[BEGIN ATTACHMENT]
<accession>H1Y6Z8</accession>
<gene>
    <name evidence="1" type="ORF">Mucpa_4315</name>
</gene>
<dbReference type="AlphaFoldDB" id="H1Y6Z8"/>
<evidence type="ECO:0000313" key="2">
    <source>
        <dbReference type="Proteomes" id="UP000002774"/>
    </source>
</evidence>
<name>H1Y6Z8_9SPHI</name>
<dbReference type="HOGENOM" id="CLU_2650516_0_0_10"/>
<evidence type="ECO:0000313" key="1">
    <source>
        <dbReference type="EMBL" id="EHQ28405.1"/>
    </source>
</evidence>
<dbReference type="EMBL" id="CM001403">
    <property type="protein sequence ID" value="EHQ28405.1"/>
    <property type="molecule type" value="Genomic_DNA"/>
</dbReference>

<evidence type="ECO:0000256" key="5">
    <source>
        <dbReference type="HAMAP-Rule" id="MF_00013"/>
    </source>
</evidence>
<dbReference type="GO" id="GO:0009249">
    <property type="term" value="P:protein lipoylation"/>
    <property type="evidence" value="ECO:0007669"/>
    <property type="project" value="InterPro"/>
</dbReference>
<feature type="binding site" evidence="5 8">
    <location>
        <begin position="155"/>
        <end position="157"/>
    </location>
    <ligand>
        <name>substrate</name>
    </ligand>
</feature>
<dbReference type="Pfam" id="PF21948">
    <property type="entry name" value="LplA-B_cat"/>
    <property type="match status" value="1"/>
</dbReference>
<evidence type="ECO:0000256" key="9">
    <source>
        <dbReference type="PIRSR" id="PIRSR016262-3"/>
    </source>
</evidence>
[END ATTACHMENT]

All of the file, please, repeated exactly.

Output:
<accession>H1Y6Z8</accession>
<gene>
    <name evidence="1" type="ORF">Mucpa_4315</name>
</gene>
<dbReference type="AlphaFoldDB" id="H1Y6Z8"/>
<evidence type="ECO:0000313" key="2">
    <source>
        <dbReference type="Proteomes" id="UP000002774"/>
    </source>
</evidence>
<name>H1Y6Z8_9SPHI</name>
<dbReference type="HOGENOM" id="CLU_2650516_0_0_10"/>
<evidence type="ECO:0000313" key="1">
    <source>
        <dbReference type="EMBL" id="EHQ28405.1"/>
    </source>
</evidence>
<dbReference type="EMBL" id="CM001403">
    <property type="protein sequence ID" value="EHQ28405.1"/>
    <property type="molecule type" value="Genomic_DNA"/>
</dbReference>

<evidence type="ECO:0000256" key="5">
    <source>
        <dbReference type="HAMAP-Rule" id="MF_00013"/>
    </source>
</evidence>
<dbReference type="GO" id="GO:0009249">
    <property type="term" value="P:protein lipoylation"/>
    <property type="evidence" value="ECO:0007669"/>
    <property type="project" value="InterPro"/>
</dbReference>
<feature type="binding site" evidence="5 8">
    <location>
        <begin position="155"/>
        <end position="157"/>
    </location>
    <ligand>
        <name>substrate</name>
    </ligand>
</feature>
<dbReference type="Pfam" id="PF21948">
    <property type="entry name" value="LplA-B_cat"/>
    <property type="match status" value="1"/>
</dbReference>
<evidence type="ECO:0000256" key="9">
    <source>
        <dbReference type="PIRSR" id="PIRSR016262-3"/>
    </source>
</evidence>